Woods found asleep at the wheel

Police af­fi­davit con­firms star had no al­co­hol in his sys­tem

Cape Breton Post - - Sports - BY DOUG FER­GU­SON

Police found Tiger Woods asleep at the wheel on the side of a six-lane Florida road in the dark of morn­ing, the en­gine run­ning and his right blinker flash­ing. His speech was slow and slurred, though there was no al­co­hol in his sys­tem and he didn’t know how far away he was from home.

The de­tails con­tained in a police af­fi­davit re­leased Tues­day did lit­tle to clear up the cu­ri­ous cir­cum­stances of his where­abouts on Me­mo­rial Day morn­ing, only to con­firm Woods’ state­ment that he had not been drink­ing be­fore be­ing ar­rested for sus­pi­cion of DUI.

Police de­scribed Woods as “co-op­er­a­tive as much as pos­si­ble,” say­ing he had trou­ble keep­ing his eyes open.

The af­fi­davit was re­leased a day af­ter Woods spent nearly four hours in the Palm Beach County jail on a DUI charge. His mug shot from the jail pro­vided a stark il­lus­tra­tion of how much Woods’ mys­tique has been shat­tered since his decade of dom­i­na­tion that golf had never seen.

In a state­ment Mon­day evening, Woods at­trib­uted the ar­rest to an “un­ex­pected re­ac­tion” to pre­scrip­tion medicine.

“I un­der­stand the sever­ity of what I did and I take full re­spon­si­bil­ity for my ac­tions,” he said.

Woods has not com­peted in four months, and he had fu­sion surgery on his lower back – his fourth back surgery since April 2014 – on April 20 that will keep him off the PGA Tour for at least the rest of the sea­son.

He told police he had taken sev­eral pre­scrip­tions.

The af­fi­davit said Woods failed a so­bri­ety test on the side of the road be­cause he couldn’t keep his balance or fol­low in­struc­tions. Breath tests, how­ever, showed no al­co­hol in his sys­tem. Police said Woods agreed to a urine test.

Wear­ing black ath­letic shorts and a white T-shirt, Woods told police he had re­turned from play­ing golf in Los An­ge­les. Woods said on his web­site last week he would not be able to twist his back for three months be­cause of his surgery.

The re­port said Woods changed his story on where he was com­ing from and where he was go­ing. His car was parked in a di­rec­tion headed the op­po­site way from his home on Jupiter Is­land.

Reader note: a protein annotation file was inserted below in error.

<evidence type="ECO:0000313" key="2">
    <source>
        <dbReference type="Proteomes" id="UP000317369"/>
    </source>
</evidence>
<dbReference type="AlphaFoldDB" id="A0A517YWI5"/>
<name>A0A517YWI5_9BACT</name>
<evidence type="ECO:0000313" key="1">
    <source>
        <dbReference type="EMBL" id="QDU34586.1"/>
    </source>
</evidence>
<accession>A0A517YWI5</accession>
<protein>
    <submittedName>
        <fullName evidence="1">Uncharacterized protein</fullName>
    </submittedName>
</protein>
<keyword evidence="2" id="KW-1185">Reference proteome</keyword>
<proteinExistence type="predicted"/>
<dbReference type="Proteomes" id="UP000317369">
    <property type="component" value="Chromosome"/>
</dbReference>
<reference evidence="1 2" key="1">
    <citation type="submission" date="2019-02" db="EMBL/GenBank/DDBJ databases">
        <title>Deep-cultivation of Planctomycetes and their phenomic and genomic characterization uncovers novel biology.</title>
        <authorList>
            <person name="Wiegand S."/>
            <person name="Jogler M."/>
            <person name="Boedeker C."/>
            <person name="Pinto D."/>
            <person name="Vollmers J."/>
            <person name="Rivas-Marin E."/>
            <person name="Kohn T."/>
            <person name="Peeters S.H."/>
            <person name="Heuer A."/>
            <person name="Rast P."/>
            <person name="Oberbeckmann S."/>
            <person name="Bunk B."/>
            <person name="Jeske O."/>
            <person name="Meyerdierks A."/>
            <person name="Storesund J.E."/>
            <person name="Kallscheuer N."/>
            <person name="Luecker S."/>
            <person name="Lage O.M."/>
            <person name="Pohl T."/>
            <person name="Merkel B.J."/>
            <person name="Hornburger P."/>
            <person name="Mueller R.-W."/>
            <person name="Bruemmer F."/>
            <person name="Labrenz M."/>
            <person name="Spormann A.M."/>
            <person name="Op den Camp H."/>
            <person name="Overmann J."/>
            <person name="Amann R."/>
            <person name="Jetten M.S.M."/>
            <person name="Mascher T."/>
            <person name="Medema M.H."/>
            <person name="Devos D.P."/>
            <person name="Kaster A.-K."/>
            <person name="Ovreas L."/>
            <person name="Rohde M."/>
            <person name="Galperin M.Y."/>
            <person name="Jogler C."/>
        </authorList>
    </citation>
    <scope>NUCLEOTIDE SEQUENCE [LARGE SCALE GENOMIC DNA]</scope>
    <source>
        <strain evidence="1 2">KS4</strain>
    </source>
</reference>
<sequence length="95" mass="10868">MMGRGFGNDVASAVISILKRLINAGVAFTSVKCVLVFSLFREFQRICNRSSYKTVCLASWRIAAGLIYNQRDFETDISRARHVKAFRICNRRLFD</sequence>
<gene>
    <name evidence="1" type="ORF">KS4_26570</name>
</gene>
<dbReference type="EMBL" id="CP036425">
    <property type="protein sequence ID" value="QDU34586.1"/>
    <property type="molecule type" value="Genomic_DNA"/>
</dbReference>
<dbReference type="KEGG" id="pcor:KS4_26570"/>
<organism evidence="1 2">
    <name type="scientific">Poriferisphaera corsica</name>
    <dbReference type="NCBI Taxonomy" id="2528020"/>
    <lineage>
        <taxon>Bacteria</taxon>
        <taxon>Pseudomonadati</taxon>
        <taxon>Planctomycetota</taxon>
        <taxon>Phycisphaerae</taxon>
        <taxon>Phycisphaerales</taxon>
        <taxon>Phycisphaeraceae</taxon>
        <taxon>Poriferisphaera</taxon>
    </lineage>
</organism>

The af­fi­davit listed four med­i­ca­tions, in­clud­ing Vi­codin, that Woods re­ported tak­ing. He told police he was re­cov­er­ing from surgery. Be­fore the four back surg­eries, Woods had four surg­eries on his left knee dat­ing to his fresh­man year at Stan­ford in 1994.

Painkillers are gen­er­ally pre­scribed af­ter such surg­eries, and many carry warn­ings to avoid driv­ing while tak­ing them. Other medicines, in­clud­ing over-the-counter al­lergy medicine or anti-anx­i­ety medicines, can also cause drowsi­ness and in­clude warn­ings about driv­ing.

The FDA warn­ing for Vi­codin says it “may im­pair the men­tal and/or phys­i­cal abil­i­ties re­quired for the per­for­mance of po­ten­tially haz­ardous tasks such as driv­ing a car or op­er­at­ing ma­chin­ery; pa­tients should be cau­tioned ac­cord­ingly.”

The re­port said Woods was “ex­tremely sleepy,” and the of­fi­cer ob­served it was hard for Woods to keep his eyes open and to walk.

“I didn’t re­al­ize the mix of med­i­ca­tions had af­fected me so strongly,” Woods said in his state­ment.

Woods is sched­uled to be ar­raigned July 5 in Palm Beach County on the DUI charge. Police also cited him for im­proper park­ing. The re­port said his Mercedes was parked on the right side of the road with the en­gine run­ning, the brake lights on and the blinker flash­ing. He was alone.


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In this March 20, 2017, file photo, golfer Tiger Woods pre­pares to sign copies of his new book at a book sign­ing in New York. Police say Woods was ar­rested on a DUI charge in Florida on Mon­day.

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